The logo of Robinhood Markets is seen at a pop-up event on Wall Street after the company's IPO in New York, the US, July 29 2021. Picture: REUTERS/ANDREW KELLY
The logo of Robinhood Markets is seen at a pop-up event on Wall Street after the company's IPO in New York, the US, July 29 2021. Picture: REUTERS/ANDREW KELLY

Robinhood Markets   jumped a whopping 82% on Wednesday after a wave of individual investors joined the likes of Cathie Wood to pile on the zero-fee trading platform.

The stock traded as high as $85 earlier in New York before cutting gains roughly in half as the volatility triggered at least three trading halts. The frenzied share buying pushed the company’s market value to a peak of $65bn from $29.1bn after its debut on Nasdaq last week.

‘We’ve seen this movie before and this pump and dump of Robinhood will not end well for many traders,” said Ed Moya, senior market analyst at Oanda. “Robinhood’s revenue streams will come into question once the government applies rules to payment of order flow.”

Retail investors’ participation took off in the past couple of sessions after a lukewarm reception. They bought a net $19.4m worth of Robinhood shares on Tuesday to make it the sixth-most-purchased stock and 11th-most-traded security on retail platforms, according to data compiled by Vanda Securities.

Total retail volume on Tuesday surged about tenfold from the previous day, the data shows. In the first three hours of Wednesday’s session more than 100-million shares changed hands, more than five times what was seen in recent days.

Trader chat rooms, such as those on StockTwits, and Twitter feeds were aflame with mentions of Robinhood’s surge. Users compared the surge to the huge rallies staged by so-called meme stocks such as GameStop and AMC Entertainment Holdings earlier in 2021.

The stock was the most traded company on Fidelity’s platform with more than 20,000 buy orders coming from customers. That’s more than double the number of buy orders seen for AMC Entertainment which saw the second largest number of buys.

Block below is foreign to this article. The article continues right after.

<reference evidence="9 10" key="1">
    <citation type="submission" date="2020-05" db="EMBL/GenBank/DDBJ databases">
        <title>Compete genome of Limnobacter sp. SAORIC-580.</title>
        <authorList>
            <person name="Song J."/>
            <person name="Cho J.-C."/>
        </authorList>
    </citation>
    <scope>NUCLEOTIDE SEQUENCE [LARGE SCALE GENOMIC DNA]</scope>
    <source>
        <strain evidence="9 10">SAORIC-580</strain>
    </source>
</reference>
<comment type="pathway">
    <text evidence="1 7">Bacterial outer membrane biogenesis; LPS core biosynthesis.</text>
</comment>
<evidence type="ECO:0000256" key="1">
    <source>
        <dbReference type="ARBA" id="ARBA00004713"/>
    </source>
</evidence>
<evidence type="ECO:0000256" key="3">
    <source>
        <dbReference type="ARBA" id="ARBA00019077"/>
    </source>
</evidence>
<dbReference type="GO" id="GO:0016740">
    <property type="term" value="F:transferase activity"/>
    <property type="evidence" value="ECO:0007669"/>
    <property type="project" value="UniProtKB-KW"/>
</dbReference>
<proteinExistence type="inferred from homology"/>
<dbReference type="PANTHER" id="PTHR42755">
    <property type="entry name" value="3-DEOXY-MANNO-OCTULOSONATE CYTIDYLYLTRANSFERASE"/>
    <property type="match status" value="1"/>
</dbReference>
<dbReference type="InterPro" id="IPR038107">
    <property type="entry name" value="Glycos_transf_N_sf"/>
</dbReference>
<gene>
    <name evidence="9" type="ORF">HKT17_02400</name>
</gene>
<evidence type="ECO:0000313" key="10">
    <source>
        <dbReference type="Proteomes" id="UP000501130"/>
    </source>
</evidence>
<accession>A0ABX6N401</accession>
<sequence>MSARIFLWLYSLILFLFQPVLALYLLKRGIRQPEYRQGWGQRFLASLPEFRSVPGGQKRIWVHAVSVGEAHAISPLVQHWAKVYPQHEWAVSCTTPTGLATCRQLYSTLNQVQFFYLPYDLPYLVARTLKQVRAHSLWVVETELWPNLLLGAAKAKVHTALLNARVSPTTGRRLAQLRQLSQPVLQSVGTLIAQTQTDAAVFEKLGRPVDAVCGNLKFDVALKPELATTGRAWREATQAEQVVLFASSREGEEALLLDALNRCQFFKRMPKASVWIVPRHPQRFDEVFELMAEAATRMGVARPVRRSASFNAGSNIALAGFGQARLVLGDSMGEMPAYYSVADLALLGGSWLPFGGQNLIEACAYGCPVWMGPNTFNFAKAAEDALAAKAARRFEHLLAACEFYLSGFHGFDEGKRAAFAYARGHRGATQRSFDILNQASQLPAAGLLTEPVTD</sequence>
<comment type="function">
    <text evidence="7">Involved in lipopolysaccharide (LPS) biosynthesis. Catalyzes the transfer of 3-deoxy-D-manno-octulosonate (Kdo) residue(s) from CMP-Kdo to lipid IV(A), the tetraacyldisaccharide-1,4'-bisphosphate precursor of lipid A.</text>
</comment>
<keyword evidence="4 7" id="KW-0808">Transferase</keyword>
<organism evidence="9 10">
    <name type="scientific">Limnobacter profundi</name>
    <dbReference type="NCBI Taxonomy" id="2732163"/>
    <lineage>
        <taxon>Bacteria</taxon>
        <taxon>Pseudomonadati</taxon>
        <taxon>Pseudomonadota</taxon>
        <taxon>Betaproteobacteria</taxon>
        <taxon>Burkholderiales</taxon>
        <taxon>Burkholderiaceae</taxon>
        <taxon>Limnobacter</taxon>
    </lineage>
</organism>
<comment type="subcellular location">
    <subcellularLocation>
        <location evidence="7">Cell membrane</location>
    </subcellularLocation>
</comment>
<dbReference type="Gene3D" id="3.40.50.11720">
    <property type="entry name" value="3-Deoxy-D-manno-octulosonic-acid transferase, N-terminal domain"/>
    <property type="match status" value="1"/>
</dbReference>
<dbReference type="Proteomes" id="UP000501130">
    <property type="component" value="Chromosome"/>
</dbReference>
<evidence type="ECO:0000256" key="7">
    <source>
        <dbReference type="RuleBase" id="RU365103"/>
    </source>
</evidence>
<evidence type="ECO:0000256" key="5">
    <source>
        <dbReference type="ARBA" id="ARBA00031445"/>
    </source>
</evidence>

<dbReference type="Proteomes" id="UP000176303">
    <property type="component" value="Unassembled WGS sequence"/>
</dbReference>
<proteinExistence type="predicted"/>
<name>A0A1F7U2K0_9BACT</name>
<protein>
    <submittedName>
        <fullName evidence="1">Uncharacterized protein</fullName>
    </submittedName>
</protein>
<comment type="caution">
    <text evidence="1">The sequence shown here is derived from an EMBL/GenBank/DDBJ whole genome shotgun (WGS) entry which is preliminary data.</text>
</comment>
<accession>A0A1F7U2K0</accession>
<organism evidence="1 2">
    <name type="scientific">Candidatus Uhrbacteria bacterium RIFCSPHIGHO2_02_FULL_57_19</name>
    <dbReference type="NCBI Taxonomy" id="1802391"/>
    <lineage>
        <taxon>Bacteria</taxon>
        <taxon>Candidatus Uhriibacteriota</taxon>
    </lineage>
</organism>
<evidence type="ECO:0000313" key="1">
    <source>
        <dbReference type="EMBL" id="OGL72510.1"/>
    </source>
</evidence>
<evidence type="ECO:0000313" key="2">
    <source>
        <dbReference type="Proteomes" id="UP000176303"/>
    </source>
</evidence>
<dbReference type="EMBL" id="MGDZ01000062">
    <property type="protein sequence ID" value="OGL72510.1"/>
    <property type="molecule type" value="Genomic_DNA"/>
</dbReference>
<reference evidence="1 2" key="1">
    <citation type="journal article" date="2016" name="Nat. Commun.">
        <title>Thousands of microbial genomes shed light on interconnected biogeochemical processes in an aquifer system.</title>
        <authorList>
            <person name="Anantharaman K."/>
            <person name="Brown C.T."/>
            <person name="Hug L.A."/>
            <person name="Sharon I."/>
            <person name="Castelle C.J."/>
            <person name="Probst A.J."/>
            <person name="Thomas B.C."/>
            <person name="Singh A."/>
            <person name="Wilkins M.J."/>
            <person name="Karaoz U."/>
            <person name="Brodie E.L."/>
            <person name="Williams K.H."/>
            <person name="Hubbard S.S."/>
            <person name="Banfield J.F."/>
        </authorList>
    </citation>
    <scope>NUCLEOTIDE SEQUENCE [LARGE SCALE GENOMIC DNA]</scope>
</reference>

The retail investors trading boost came alongside Ark Investment Management’s move to increase stake in the company. Ark Fintech Innovation ETF bought 89,622 Robinhood shares in the previous session as they surged 24% to close at $46.80 apiece.

Some traders pointed out that partial options trading data for the company were coming through for the first time. The most actively traded options on Robinhood in Wednesday’s session was $70 calls that expire on August 20. A company cannot have options traded on its stock until at least three days after its IPO, and options activity may increase share price volatility.

Individual investors “love using options” which has likely gotten them more involved in Robinhood today, Matt Maley, chief market strategist at Miller Tabak & Co, said. “When they buy these options, the dealer has to hedge themselves by buying the stock. When they buy a lot of call options, the whole thing feeds on itself for a while.”

The jump in activity may remind investors of AMC Entertainment’s surge in June when a phenomenon known as a “gamma squeeze” was likely in play for the quick surge. Gamma squeezes happen when an options dealer buys a rising stock to balance their exposure to contracts they have sold, which can further fuel gains.

Bloomberg News. More stories like this are available on bloomberg.com

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